What the Buddha Taught
Presented by Jay Ford
Wednesdays, 1-3pm
March 20 – April 24,2024

Shakyamuni Buddha introduced his basic teachings, what are often known as the 4 Noble Truths, in northern India around the middle of the 5th century BCE. These teachings constitute the core of a tradition we now know as “Buddhism,” which spread north and south to East and Southeast Asia over the centuries following Shakyamuni’s death. This course will explore the meaning and significance of these teachings that challenge (and sometimes accord with) many basic Western conceptions about the nature of the Ultimate (God), reality, the human self, the fundamental human problem, and the nature and purpose of life. Topics covered will include:

Jay Ford is Professor Emeritus in the Department for the Study of Religions at Wake Forest University, where he taught for 25 years (1998-2023). His primary areas of expertise include East Asian religions, Japanese Buddhism, Mahāyāna Buddhist traditions, and comparative religion. Jay has also been involved in Buddhist-Christian dialogue for the last 15 years and served on the Board of the Society for Buddhist- Christian Studies. In addition to numerous articles and book chapters, he is author of Jōkei and Buddhist Devotion in Early Medieval Japan (Princeton, 2006) and The Divine Quest, East and West: A Comparative Study of Ultimate Realities (SUNY, 2016).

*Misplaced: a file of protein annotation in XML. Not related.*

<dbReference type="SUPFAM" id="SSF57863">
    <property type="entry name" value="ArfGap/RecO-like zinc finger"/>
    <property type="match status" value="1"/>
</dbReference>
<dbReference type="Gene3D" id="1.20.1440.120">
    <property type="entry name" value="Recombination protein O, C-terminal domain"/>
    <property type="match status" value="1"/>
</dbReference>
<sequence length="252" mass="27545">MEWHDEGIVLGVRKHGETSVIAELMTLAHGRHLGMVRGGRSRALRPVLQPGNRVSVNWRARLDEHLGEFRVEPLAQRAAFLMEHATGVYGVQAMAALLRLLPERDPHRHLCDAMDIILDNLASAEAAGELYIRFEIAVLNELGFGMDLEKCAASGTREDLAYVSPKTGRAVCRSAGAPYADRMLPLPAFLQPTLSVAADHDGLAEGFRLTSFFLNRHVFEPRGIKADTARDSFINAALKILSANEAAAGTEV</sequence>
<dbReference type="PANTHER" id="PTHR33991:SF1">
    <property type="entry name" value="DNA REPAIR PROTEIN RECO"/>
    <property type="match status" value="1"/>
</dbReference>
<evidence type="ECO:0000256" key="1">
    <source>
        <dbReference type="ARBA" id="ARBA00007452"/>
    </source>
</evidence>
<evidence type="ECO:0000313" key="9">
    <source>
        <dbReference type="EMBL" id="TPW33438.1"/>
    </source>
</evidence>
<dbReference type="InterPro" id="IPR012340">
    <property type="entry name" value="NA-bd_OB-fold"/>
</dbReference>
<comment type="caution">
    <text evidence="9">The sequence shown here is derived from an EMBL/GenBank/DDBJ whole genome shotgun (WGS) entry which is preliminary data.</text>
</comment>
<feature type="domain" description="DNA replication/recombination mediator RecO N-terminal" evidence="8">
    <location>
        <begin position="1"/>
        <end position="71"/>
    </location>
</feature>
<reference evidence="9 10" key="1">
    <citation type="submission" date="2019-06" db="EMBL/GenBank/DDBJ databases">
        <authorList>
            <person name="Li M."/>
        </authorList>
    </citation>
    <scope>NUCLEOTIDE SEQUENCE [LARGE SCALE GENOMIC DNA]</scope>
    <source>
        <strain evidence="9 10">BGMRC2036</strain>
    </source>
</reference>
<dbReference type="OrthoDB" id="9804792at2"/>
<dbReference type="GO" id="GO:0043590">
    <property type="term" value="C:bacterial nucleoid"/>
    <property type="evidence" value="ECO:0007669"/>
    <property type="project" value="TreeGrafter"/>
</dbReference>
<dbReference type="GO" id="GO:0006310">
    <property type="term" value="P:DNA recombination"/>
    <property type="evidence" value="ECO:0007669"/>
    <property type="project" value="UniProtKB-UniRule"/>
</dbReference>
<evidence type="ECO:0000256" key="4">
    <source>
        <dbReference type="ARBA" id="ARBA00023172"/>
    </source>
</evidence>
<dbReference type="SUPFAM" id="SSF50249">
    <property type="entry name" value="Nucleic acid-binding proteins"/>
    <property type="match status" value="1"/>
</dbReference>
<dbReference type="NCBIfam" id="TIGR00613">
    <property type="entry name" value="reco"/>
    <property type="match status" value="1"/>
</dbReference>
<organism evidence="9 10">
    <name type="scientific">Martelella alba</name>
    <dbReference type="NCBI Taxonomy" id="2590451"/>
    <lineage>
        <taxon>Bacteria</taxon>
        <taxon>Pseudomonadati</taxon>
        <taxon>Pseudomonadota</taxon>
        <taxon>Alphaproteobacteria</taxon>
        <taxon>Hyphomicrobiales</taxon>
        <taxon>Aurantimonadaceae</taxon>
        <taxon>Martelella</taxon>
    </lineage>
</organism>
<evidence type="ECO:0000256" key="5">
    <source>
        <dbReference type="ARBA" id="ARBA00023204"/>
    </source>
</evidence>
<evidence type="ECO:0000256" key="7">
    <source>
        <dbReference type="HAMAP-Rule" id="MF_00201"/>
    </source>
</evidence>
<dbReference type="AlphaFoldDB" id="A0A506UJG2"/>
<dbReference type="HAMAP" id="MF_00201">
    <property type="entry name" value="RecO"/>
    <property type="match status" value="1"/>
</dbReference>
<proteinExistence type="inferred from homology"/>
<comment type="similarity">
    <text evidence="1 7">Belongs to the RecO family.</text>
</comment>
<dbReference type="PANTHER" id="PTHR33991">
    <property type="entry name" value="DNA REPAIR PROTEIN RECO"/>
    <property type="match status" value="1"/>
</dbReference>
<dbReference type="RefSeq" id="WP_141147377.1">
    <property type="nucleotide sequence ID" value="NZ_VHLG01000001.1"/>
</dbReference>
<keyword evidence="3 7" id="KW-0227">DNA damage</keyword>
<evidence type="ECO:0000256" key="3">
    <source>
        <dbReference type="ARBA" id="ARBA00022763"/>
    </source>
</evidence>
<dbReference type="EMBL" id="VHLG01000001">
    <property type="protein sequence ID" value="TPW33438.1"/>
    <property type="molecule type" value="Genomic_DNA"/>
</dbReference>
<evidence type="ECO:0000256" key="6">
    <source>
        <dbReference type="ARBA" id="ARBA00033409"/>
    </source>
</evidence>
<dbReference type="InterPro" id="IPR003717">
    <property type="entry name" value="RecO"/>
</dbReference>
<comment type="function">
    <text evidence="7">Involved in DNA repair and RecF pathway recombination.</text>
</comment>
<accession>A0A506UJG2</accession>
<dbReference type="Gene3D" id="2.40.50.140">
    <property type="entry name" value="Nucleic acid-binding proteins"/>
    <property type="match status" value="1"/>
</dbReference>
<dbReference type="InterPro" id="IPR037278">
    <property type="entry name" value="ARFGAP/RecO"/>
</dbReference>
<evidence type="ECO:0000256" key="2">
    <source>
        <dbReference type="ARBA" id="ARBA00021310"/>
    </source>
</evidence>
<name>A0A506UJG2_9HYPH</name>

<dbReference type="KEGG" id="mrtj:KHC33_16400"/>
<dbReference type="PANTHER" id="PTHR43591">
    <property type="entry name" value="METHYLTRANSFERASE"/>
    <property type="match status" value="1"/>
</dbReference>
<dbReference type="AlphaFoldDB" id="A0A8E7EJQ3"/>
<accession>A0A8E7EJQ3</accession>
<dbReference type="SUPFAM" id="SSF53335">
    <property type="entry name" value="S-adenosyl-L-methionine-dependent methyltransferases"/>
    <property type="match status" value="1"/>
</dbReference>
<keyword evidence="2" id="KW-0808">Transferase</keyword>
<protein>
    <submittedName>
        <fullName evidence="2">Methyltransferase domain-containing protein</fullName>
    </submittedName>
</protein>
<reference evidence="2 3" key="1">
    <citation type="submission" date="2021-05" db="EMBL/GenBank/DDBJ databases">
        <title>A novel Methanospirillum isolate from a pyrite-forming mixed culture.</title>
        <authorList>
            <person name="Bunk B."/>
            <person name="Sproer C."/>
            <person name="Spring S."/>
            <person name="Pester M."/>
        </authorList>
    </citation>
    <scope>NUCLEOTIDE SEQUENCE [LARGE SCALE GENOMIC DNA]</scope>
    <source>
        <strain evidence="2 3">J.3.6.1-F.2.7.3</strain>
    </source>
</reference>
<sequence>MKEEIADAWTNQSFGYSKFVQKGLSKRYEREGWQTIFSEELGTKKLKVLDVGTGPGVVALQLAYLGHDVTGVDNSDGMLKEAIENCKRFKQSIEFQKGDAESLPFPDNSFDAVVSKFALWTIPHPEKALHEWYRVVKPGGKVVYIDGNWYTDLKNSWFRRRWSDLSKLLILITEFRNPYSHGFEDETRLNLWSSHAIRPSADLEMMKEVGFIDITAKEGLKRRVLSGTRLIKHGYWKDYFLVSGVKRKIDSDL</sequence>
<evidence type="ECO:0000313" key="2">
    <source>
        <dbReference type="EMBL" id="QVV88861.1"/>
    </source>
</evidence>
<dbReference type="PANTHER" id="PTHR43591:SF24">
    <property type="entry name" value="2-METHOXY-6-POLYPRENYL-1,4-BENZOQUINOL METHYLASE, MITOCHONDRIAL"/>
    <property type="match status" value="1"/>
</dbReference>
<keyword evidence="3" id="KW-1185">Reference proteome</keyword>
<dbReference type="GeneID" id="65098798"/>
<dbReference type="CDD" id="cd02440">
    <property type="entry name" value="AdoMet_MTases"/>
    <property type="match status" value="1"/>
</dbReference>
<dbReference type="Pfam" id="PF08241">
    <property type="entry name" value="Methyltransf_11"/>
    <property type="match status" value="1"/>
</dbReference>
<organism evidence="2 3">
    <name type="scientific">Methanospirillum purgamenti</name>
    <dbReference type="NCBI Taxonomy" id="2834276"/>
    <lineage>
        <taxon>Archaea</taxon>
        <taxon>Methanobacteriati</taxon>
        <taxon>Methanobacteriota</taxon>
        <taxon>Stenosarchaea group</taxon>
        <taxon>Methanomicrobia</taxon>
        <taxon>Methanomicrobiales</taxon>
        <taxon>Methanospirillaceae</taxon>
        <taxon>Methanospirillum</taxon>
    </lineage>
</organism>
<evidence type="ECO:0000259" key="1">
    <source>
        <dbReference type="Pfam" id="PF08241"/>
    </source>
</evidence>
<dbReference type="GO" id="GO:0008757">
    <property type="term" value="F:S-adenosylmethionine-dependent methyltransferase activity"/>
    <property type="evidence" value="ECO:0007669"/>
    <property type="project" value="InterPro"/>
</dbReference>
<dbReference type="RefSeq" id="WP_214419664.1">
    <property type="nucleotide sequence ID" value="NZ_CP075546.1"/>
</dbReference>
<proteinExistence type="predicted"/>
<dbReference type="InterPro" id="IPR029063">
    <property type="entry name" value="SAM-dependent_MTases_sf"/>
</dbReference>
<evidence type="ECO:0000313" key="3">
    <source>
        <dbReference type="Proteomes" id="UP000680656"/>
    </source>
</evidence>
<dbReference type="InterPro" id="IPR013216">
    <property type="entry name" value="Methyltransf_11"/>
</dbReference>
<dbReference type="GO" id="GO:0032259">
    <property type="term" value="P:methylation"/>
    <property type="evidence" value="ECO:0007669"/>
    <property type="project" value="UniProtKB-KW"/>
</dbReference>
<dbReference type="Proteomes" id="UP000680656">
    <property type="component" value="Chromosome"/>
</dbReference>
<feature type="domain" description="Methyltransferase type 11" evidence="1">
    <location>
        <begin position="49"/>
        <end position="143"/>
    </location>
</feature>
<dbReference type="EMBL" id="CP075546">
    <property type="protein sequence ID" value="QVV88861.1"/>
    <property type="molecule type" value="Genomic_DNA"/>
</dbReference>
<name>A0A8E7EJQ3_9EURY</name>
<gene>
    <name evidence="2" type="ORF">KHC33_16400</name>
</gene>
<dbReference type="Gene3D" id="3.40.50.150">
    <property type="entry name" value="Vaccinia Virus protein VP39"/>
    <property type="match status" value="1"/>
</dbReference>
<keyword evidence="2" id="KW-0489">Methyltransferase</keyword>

Are We Ready for the Next Virus Plague?
Presented by Steve Mizel
Thursday, 10am- noon
April 4 – May 9, 2024